Muddled measures in car brochures

One of the last bastions of imperial units is our road network and hence car manufacturers’ marketing campaigns. Ronnie Cohen has been looking at some their promotional material.

The brochure of a particular make of a well-known major Korean car manufacturer, published in August 2016, provides a good example of the muddled measurements in car brochures. It contains information about their hybrid, plug-in hybrid and electric models.

This article starts with extensive use of imperial units followed by metric units and dual units. This combination of measurement units is uniquely British. Miles are used for distances for zero emission driving, maximum driving distance for warranty cover, acceleration from 0 to 60 mph, maximum potential electric vehicle (EV) driving range, top speed, fuel efficiency and maximum driven distance for scheduled servicing.

A glance at more recent brochures shows little change.

Why are miles used so extensively in motor industry marketing and advertising? The answer is obvious. Because that is what is used on UK roads for speed and distance. It shows that the assumption of the UK Department for Transport (DfT) that roads can remain isolated from the rest of the UK economy is nonsense and always has been. Mile-based road signs have a huge influence on the use of units for expressing speeds and long distances in the UK.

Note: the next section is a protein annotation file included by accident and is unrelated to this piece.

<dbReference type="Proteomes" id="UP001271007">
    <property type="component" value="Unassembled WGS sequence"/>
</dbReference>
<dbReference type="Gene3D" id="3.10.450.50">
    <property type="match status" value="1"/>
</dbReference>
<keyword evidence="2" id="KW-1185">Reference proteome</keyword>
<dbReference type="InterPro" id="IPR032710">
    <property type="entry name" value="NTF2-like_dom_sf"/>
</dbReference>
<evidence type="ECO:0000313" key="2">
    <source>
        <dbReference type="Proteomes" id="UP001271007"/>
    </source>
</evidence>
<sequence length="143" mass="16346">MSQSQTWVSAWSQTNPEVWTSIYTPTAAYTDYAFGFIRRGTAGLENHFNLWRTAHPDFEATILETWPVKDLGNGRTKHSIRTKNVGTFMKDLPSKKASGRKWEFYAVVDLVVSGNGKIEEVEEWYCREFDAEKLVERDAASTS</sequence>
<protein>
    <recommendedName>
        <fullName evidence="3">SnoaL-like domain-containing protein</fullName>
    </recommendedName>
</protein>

Inches are used for wheel sizes, screen sizes, instrument cluster sizes and front and rear brake discs. Another non-metric unit used in this brochure is the PS for engine power output. PS stands for Pferdestärke (horse-strength in German). I suspect many British car buyers would not be familiar with this unit but is still widely used by car makers. PS is also used for both dual speed and single speed clutch transmission.

Metric units are used exclusively for the following:

* g/km for CO2 emissions.
* kW for electric motor power and charge ports.
* kWh for battery capacity.
* litres for engine, fuel tank and luggage capacity.
* volts for power supply.
* cubic centimetres for engine displacement.
* millimetres for engine bore and stroke and car dimensions.
* metres for steering turning circle.
* kilograms for kerb mass/weight, gross vehicle weight, max tow weight and max weight the roof can carry.

Dual units are used for a number of features:

  • Various fuel efficiency measures are expressed in L/km and miles per gallon.
  • Max engine power, max electric motor power and max hybrid system power are expressed in kW and PS.
  • Engine torque and electric motor torque are expressed in newton-metres and pound (lbf)-feet.
  • Potential EV driving range is expressed in miles and kilometres.

The late Chris Howell, who wasted no opportunity to challenge those who supported the UK’s measurement muddle, famously said, “Every country needs one measurement system. No country needs two.” He wasn’t thinking specifically about the automotive industry, but he could have been. It appears that no one involved in the production of the 2016 car brochure, and others like it, asked why the same features need to be expressed in the two different units when one would have been enough.